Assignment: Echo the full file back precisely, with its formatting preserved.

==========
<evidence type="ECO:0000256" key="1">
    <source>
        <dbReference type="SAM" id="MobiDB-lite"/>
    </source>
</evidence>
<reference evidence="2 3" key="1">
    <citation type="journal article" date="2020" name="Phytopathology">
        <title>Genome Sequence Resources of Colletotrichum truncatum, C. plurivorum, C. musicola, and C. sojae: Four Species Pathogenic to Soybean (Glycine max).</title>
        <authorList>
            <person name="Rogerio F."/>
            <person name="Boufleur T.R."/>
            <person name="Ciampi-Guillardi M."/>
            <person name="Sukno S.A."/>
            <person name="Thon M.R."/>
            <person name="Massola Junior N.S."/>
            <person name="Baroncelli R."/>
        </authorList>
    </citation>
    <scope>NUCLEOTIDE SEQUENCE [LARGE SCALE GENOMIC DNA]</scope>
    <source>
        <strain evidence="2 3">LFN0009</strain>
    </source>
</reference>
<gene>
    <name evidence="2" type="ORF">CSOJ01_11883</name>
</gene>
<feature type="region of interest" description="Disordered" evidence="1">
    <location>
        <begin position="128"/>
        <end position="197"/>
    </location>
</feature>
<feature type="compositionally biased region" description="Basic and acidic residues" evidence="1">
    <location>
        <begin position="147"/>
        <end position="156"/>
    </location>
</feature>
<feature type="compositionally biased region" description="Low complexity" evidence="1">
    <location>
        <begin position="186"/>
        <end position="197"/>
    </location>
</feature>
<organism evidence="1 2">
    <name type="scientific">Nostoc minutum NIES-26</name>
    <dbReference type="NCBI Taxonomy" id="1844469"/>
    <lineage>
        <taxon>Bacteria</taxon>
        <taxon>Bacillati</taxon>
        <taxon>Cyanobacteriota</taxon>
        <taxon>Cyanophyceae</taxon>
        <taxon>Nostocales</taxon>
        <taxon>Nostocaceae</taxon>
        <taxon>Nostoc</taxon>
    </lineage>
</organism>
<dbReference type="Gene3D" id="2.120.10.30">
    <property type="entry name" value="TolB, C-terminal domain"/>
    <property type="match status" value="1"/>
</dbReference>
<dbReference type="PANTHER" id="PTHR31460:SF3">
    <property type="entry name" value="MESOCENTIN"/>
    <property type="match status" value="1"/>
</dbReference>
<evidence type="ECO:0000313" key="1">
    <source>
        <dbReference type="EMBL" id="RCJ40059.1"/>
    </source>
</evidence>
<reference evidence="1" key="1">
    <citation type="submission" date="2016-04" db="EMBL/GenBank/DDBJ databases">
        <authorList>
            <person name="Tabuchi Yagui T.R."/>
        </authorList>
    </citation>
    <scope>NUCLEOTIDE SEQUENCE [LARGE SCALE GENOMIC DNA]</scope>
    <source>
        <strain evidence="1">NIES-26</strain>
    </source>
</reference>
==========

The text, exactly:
<evidence type="ECO:0000256" key="1">
    <source>
        <dbReference type="SAM" id="MobiDB-lite"/>
    </source>
</evidence>
<reference evidence="2 3" key="1">
    <citation type="journal article" date="2020" name="Phytopathology">
        <title>Genome Sequence Resources of Colletotrichum truncatum, C. plurivorum, C. musicola, and C. sojae: Four Species Pathogenic to Soybean (Glycine max).</title>
        <authorList>
            <person name="Rogerio F."/>
            <person name="Boufleur T.R."/>
            <person name="Ciampi-Guillardi M."/>
            <person name="Sukno S.A."/>
            <person name="Thon M.R."/>
            <person name="Massola Junior N.S."/>
            <person name="Baroncelli R."/>
        </authorList>
    </citation>
    <scope>NUCLEOTIDE SEQUENCE [LARGE SCALE GENOMIC DNA]</scope>
    <source>
        <strain evidence="2 3">LFN0009</strain>
    </source>
</reference>
<gene>
    <name evidence="2" type="ORF">CSOJ01_11883</name>
</gene>
<feature type="region of interest" description="Disordered" evidence="1">
    <location>
        <begin position="128"/>
        <end position="197"/>
    </location>
</feature>
<feature type="compositionally biased region" description="Basic and acidic residues" evidence="1">
    <location>
        <begin position="147"/>
        <end position="156"/>
    </location>
</feature>
<feature type="compositionally biased region" description="Low complexity" evidence="1">
    <location>
        <begin position="186"/>
        <end position="197"/>
    </location>
</feature>
<organism evidence="1 2">
    <name type="scientific">Nostoc minutum NIES-26</name>
    <dbReference type="NCBI Taxonomy" id="1844469"/>
    <lineage>
        <taxon>Bacteria</taxon>
        <taxon>Bacillati</taxon>
        <taxon>Cyanobacteriota</taxon>
        <taxon>Cyanophyceae</taxon>
        <taxon>Nostocales</taxon>
        <taxon>Nostocaceae</taxon>
        <taxon>Nostoc</taxon>
    </lineage>
</organism>
<dbReference type="Gene3D" id="2.120.10.30">
    <property type="entry name" value="TolB, C-terminal domain"/>
    <property type="match status" value="1"/>
</dbReference>
<dbReference type="PANTHER" id="PTHR31460:SF3">
    <property type="entry name" value="MESOCENTIN"/>
    <property type="match status" value="1"/>
</dbReference>
<evidence type="ECO:0000313" key="1">
    <source>
        <dbReference type="EMBL" id="RCJ40059.1"/>
    </source>
</evidence>
<reference evidence="1" key="1">
    <citation type="submission" date="2016-04" db="EMBL/GenBank/DDBJ databases">
        <authorList>
            <person name="Tabuchi Yagui T.R."/>
        </authorList>
    </citation>
    <scope>NUCLEOTIDE SEQUENCE [LARGE SCALE GENOMIC DNA]</scope>
    <source>
        <strain evidence="1">NIES-26</strain>
    </source>
</reference>